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Opening Remarks by Mr.

Chong Chi Nai, Country Director Lao PDR Resident Mission, Asian Development Bank at The Launch of the Country Gender Assessment for Lao PDR 14:00 16: 30 hrs, Friday 1 March 2013 ------------------------------------------Your Excellency Mme. Khempheng Pholsena, Minister to the Governments Office and Chairperson of the Lao National Commission for the Advancement of Women;

Ms. Keiko Miwa, Country Manager, Lao PDR, World Bank;

Excellencies, distinguished participants from the government, development partners and colleagues;

Ladies and gentlemen, Good afternoon! On behalf of the Asian Development Bank (ADB) I would like to extend to all of you a very warm welcome to the Launching of the Country Gender Assessment for Lao PDR. It is my great pleasure today that we can share this report with you. ADB, in close partnership with the World Bank, has worked with the Government of Lao PDR in the preparation of this important report. I would like to congratulate the production team for their hard work and dedication. Lao PDRs development progress has been impressive. The country has successfully transformed itself into a lower-middle-income country. Its gross national income has doubled since 2006. This has helped nearly halving poverty in over 15 years. In tandem with growth and poverty reduction, the country has also made impressive gains in advancing gender equality in some areas. More girls now go to schools and more women have access to health services. More women than ever before are participating actively in the labor market and womens representation in decisionmaking is increasing. However, such gains have not been evenly experienced among women across the country. Women in rural areas and from smaller ethnic groups continue to face difficulties accessing basic social services and infrastructure. Rural women face multiple constraints, trying to perform drudgery of household tasks such as collecting water and fuel wood, while producing food and coping with diminishing natural

resources and increasing flood and drought risks due to climate change. This contrasts the image of young educated urban women who have greater opportunities for gaining decent jobs. With growth and opportunities, some risks and threats also come along. Greater connectivity with neighboring countries also brings about increased risks of communicable diseases and unsafe migration such as human trafficking, to which women and girls are vulnerable. The Country Gender Assessment for Lao PDR has the subtitle of Reducing Vulnerability and Increasing Opportunity for all women in the country. This is exactly what we would like to see in dynamically changing Lao PDR. A key challenge for the government is to successfully manage development and poverty reduction efforts in a manner that is inclusive, pro-poor and gender-responsive. These issues are highly recognized by the government. Promoting gender equity is one of the priorities of the Seventh Five-Year National Socio-Economic Development Plan. The National Strategy for Advancement of Women sets out detailed measures and targets to achieve this goal. ADB has a long-term partnership with the Lao Government in supporting gender equality in the country. We have supported the Lao Womens Union and the National Commission for Advancement of Women in the past and are continuing to do so. Just recently, we launched a technical assistance project to support the National Commission for Advancement of Women network in the Ministry of Public Works and Transport. Similarly, other ongoing TAs support gender mainstreaming capacity of executing agencies in the agriculture and water supply sectors. In late 2011, ADB endorsed the new Country Partnership Strategy 2012-2016 for Lao PDR. Early findings of this Country Gender Assessment have informed the new Country Partnership Strategy which places a cross-cutting emphasis on gender equality and womens empowerment. The majority of ADB-financed investment projects have strong gender equality and women empowerment focus and include project gender action plans. They support womens better access to social services, increased access to skills development and job opportunities, and enhanced participation in decision-making process such as water user groups, farmer groups, local and central government committees. These are done in a number of sectors including agriculture and natural resources management, rural infrastructure, finance, water supply and sanitation, municipal services, education, technical and vocational training, and health. On behalf of ADB, I look forward to continue our strong partnership with the Government of Lao PDR and development partners in achieving gender equality and empowering women in Lao PDR. Finally, I would like to thank H.E. Mme. Khempheng, Chairperson of the National Commission for the Advancement of Women (NCAW) for her strong leadership and guidance, the Lao Womens Union, and last but not least, the World Bank for the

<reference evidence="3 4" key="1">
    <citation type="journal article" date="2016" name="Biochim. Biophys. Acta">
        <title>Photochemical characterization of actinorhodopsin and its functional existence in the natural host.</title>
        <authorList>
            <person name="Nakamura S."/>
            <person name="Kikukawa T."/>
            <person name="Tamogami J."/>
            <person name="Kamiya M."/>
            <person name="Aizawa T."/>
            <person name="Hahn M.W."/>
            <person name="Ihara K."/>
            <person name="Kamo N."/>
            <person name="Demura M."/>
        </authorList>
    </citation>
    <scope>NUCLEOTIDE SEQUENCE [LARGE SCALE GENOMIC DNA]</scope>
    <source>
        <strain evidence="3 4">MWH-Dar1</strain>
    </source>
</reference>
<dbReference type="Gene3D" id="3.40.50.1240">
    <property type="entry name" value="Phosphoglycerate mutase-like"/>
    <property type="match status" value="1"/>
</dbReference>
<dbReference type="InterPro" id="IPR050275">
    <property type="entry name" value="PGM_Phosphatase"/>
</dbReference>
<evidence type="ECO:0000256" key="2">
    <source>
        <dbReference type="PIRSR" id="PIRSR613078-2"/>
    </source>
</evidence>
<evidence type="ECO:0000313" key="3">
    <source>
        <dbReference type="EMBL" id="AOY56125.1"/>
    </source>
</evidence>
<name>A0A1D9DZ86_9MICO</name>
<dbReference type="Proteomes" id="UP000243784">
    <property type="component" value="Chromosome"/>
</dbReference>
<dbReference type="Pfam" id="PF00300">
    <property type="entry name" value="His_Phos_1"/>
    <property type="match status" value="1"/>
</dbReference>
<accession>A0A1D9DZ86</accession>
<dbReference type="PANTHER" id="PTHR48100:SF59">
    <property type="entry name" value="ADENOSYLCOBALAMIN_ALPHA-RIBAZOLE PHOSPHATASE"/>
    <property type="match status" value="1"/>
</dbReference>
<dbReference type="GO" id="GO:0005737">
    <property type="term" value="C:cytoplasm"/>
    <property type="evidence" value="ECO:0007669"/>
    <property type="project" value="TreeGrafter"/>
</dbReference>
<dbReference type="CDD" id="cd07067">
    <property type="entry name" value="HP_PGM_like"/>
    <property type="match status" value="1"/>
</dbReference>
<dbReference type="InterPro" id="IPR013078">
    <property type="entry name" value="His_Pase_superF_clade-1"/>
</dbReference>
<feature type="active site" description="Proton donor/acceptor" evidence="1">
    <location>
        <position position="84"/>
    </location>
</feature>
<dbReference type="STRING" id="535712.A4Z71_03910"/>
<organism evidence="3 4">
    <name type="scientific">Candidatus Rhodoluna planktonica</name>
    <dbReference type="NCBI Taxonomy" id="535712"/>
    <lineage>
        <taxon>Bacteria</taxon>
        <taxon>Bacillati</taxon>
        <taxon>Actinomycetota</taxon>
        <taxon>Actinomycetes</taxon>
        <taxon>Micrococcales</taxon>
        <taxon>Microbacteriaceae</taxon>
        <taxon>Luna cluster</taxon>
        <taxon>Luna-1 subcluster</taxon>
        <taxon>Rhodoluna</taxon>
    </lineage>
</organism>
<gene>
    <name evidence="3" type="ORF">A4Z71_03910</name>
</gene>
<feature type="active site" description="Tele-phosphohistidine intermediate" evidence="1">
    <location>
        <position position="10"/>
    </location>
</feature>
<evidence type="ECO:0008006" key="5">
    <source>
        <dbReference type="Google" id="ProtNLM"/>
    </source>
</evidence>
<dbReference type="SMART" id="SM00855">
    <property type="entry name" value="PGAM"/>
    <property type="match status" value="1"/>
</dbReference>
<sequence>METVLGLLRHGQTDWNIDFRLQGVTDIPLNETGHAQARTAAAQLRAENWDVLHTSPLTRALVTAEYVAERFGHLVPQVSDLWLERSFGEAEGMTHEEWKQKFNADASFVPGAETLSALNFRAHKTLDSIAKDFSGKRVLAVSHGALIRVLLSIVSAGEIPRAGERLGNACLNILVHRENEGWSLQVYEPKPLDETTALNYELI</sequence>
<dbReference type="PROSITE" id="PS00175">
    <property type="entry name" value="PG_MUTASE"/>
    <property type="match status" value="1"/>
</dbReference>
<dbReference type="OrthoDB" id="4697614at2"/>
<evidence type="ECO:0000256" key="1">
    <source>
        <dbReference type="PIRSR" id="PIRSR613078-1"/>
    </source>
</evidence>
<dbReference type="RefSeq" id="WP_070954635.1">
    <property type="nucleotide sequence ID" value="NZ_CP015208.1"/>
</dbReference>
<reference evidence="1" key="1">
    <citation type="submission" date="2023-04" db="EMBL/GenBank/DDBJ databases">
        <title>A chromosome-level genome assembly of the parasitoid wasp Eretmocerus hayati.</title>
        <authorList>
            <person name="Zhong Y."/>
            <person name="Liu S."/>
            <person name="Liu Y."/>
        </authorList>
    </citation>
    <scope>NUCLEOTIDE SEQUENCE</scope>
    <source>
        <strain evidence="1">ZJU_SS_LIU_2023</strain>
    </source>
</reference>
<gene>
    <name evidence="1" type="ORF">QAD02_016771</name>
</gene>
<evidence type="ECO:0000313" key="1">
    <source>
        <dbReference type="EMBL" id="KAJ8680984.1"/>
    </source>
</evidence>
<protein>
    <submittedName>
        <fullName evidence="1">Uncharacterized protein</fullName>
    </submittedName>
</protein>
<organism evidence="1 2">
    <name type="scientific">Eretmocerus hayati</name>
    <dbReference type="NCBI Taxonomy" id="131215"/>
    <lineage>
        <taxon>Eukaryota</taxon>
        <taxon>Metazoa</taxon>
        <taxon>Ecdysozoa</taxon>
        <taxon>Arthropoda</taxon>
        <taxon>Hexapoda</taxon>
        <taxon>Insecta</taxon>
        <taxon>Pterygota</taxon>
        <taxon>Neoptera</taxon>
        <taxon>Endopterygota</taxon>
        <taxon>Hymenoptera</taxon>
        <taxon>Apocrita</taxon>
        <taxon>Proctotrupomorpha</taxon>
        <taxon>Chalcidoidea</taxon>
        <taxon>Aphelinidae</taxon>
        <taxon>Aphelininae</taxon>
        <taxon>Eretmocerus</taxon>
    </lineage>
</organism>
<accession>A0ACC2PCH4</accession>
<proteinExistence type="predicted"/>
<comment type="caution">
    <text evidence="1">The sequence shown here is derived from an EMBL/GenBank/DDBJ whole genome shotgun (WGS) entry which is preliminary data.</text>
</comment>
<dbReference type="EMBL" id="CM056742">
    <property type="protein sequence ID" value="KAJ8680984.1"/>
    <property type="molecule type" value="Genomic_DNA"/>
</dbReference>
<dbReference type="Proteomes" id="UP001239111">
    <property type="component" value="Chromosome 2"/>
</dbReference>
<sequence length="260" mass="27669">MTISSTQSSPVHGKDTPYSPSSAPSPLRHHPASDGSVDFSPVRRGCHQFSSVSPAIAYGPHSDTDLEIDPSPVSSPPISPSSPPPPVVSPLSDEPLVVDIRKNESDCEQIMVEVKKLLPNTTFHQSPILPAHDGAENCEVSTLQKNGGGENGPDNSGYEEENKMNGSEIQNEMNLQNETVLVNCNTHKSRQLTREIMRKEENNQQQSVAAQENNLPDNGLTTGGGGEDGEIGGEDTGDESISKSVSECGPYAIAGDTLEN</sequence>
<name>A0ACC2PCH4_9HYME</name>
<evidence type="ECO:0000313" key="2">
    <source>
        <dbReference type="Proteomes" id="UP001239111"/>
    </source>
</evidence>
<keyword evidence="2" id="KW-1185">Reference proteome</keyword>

close partnership in the preparation of the Lao PDR Country Gender Assessment and also in its subsequent dissemination. Thank you.